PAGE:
Okay MilSpouse Entrepreneurs, do you have a product idea or a business ready to launch and need that all important logo to get the ball rolling? If that’s you, stop right here and get my FREE (really, no strings guys) 6 Step Guide to Designing Successful Branding. I designed it specifically for you. Why would you not? In the meantime, I’ll jump ahead and talk about why you need to rethink this whole logo thing.

Simply put, your logo isn’t that important. Let me give that some context.

Your spouse has a rank.  The rank has a name. It also comes with a symbol to identify them by.  Now let’s say your spouse is a captain. One day they end up in a room with another captain who has the exact same last name. As the two begin talking about who can do more pushups (that’s normal, right?) their Colonel walks in with an important task to assign.  He looks at the insignia. He looks at their name. And then he makes a decision and gives this all-important task to your spouse.

But…why? What was it about them that swayed the Colonel?

Guys that is exactly the point when it comes to your logo.  It doesn’t matter how pretty your mark is, if you don’t have any mojo behind it, it won’t make any difference. Logos do not persuade any more than names persuade. They identify.  That’s all.  What you do with your branding, which includes customer service, communications, product or service excellence and visuals…that is the quality builder for your logo. Not the other way around.

That said, if you’ve taken care of branding business (ha!) then let’s build a logo that reflects the awesomeness that is you and your awesomely awesome self. First up…


This might seem like a shameless plug (I do offer design services as a matter of fact) but many will skip this step in hopes of saving a buck. That’s cool, do your thing, but remember, it’s easier to start with quality than to try and shoehorn it in later.  How much more money and time will you have to spend reprinting business cards, flyers, material on your website etc. when you realize Cousin Pete and his pirated copy of Photoshop just aren’t cutting it anymore?

Oh yeah, if you do decide to hire, get them to work your TOTAL brand, not just the logo.  What good is an identity if it doesn’t match your company?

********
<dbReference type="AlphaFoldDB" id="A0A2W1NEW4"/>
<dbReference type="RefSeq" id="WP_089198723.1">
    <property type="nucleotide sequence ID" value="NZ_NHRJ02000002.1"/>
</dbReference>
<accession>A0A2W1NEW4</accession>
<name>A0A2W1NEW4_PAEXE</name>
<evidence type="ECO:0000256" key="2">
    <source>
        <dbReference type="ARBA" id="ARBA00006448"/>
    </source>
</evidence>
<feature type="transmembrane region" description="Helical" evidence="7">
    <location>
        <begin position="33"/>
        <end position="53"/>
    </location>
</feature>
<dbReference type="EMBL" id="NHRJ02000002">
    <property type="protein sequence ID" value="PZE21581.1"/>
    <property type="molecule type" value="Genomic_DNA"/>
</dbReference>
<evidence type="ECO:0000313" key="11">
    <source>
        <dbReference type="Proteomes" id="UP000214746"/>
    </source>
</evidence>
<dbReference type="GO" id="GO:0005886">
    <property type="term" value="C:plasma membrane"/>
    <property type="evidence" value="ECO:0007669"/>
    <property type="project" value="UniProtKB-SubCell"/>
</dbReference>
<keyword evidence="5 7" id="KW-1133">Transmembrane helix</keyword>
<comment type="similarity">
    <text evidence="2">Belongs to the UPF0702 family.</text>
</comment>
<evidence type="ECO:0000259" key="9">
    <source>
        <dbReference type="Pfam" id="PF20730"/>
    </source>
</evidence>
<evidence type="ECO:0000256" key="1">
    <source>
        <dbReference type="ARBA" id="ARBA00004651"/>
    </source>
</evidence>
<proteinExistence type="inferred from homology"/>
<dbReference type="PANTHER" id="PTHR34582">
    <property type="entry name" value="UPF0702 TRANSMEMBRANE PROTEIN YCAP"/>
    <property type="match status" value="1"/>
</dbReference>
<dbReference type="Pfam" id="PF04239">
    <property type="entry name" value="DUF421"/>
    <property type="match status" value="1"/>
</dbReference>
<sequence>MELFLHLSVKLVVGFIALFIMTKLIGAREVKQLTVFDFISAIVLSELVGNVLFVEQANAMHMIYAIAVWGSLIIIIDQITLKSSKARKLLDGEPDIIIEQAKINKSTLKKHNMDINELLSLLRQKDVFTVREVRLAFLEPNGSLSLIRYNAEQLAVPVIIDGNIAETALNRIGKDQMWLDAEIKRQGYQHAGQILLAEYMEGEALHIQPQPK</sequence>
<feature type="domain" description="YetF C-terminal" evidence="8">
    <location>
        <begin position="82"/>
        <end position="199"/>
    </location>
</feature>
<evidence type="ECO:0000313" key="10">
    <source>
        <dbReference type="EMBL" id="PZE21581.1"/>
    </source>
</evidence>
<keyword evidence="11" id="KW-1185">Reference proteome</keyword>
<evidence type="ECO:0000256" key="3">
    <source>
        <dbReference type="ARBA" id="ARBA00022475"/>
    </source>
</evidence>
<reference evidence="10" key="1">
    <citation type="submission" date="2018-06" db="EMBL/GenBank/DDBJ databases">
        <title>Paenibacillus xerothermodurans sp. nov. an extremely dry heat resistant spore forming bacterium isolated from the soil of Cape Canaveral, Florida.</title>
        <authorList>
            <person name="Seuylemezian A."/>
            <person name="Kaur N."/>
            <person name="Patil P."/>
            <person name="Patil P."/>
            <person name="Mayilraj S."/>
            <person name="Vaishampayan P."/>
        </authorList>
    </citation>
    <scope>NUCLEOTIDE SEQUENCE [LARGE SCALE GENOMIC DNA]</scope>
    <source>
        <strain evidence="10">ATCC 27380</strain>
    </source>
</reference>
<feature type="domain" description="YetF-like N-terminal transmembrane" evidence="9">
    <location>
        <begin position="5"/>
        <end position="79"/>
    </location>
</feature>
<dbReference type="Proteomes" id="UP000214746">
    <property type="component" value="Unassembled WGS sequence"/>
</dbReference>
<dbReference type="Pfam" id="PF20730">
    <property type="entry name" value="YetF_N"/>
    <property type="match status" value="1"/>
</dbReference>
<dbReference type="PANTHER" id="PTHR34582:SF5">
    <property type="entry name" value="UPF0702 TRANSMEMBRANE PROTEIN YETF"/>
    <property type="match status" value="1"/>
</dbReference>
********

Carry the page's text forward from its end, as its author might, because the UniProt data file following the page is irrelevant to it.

I know I said it doesn’t matter how pretty your logo is if your business model stinks, but if its smellin’ good and lookin’ fine, then a nice trademark will be an asset to your brand.  There are a number of software packages and services available to you to dip your toes in the logo design pond. Here’s a quick list:

Professional Software (expensive, steep learning curves but unlimited creativity)

  • Adobe Illustrator – My ‘go to’ choice. The learning curve is steep, but the options are limitless. Plus, your logo can be resized to any degree because of its vector-based makeup. As an added bonus, you can now subscribe on a monthly basis through Adobe.com.
  • Adobe Photoshop – Also a steep learning curve, but there’s pretty much no effect you can’t create with this powerhouse. Combined with Illustrator, you’ve got yourself a studio. Monthly subscriptions at Adobe.com are also available.
  • Corel Draw – Another good vector package. I actually started out with this program some 15 years ago. If I had to choose I’d go with Illustrator, however.

Affordable Packages (get the job done with a little creative thinking)

  • Logo Maker – My top choice for MilSpouse Entrepreneurs on a budget. Pretty robust design tools for the price point.
  • LogoSmartz Logo Design Software – Here’s another decent logo design tool. Quick and easy creation.